Originally designed for metalworking, the transfer punch is just as useful in the woodworking shop.
Copying the hole pattern from a piece of equipment to it's mounting base by rotating a pencil in the hole seldom works very well. Most times at least one hole will be out to lunch, and you'll have to drill the hole several times oversize to get the bolt to line up.
With a set of metal punches called transfer punches, you can eliminate the Fred Flintstone method and mark the exact center of the holes every time. I use mine frequently for transfering hole patterns from templates, but they're useful for many other jobs as well.
28 piece set - 3/32 to 17/32 .
The most common punch set contains 28 punches ranging in size from 3/32 to 17/32 inches, which is ideal for the home workshop.
They're also available in letter drill, wire drill and metric sizes, but the average woodworker will seldom find a need for these.
Imported sets like the one in the photo on the right are priced in the twenty dollar range, but top of the line brand names can be eighty dollars or more. The imported sets are more than adequate for woodworking though and this inexpensive set from Amazon would do the job nicely.
A closer look at the punch tip.
The tip of the punch is tapered like a center punch, but is much shorter. This allows it to be used in shallow holes and still contact the sides of the hole for accuracy.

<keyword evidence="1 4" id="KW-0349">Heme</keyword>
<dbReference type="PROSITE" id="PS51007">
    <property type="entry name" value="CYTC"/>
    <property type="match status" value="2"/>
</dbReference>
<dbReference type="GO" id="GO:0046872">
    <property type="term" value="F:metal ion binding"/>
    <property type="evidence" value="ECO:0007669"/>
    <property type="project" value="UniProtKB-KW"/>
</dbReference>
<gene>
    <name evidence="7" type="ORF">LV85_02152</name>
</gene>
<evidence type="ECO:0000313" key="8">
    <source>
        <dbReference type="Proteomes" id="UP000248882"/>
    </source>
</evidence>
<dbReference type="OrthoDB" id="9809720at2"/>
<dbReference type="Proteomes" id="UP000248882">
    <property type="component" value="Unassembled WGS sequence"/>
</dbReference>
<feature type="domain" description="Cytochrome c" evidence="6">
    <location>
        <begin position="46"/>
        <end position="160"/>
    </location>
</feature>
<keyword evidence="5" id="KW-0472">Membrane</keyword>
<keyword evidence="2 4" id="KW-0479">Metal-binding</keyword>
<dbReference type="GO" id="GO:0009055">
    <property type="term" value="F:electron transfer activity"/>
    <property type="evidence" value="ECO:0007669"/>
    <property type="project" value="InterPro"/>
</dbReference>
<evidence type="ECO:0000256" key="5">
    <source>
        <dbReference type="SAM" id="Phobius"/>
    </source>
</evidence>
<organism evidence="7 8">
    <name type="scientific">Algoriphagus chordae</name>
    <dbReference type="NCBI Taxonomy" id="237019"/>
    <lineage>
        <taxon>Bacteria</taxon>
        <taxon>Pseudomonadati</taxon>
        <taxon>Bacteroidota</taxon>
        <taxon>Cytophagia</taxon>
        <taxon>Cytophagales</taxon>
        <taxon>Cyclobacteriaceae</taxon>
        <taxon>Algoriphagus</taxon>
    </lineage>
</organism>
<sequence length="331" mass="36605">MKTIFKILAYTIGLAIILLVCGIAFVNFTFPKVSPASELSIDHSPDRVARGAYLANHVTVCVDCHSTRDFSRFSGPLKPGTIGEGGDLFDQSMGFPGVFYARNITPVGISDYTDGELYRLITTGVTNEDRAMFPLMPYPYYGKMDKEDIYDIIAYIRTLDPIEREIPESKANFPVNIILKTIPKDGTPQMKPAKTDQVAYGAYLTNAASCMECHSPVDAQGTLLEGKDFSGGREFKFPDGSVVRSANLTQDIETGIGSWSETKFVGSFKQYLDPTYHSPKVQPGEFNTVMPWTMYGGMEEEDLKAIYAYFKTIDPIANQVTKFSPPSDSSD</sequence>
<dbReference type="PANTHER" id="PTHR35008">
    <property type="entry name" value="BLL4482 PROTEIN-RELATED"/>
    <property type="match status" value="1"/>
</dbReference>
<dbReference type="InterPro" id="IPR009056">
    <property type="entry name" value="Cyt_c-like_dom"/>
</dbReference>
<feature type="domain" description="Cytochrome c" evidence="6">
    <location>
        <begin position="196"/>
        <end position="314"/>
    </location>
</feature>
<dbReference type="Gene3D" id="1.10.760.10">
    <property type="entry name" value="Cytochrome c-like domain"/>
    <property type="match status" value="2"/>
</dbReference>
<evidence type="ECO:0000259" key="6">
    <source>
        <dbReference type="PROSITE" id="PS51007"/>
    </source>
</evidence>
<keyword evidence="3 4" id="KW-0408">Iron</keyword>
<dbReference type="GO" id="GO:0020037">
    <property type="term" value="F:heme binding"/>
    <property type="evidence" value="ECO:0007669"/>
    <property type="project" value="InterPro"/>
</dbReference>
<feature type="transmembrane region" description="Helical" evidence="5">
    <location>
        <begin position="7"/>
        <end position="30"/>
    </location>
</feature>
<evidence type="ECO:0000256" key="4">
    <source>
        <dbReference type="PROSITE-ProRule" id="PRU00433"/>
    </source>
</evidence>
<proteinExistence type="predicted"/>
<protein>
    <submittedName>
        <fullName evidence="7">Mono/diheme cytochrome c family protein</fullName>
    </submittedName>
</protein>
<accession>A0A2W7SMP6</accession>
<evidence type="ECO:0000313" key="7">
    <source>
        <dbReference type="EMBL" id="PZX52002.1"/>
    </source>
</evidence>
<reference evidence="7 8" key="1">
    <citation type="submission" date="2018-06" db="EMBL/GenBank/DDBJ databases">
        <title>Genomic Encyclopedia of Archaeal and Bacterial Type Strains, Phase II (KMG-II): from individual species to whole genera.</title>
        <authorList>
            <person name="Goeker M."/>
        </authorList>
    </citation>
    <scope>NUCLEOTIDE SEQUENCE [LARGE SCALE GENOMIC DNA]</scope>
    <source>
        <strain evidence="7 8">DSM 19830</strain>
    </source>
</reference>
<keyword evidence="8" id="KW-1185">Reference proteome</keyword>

The tip ends on the punches are usually hardened and tempered for use on steel, so if you only use them on wood or plastic, they should last forever.
Transfering the mounting screw hole location from a table saw insert to an oak board.
In the photo on the right I'm using my stock table saw insert as a template to fabricate a zero clearance table saw insert out of oak.
After tracing the outline, I use a punch to mark the center for the mounting screw hole and the four leveling holes.
Choose the punch that has the best fit in the hole. A light tap with a small hammer is sufficient to leave a nice center punch in wood.
You'll find many uses for these punches, from mounting a vise to a workbench to building jigs and fixtures.
There's nothing worse than drilling a hole off center and having to elongate the hole with a rasp to get it to line up. Tacky. Get a set of these punches and drill your holes accurately.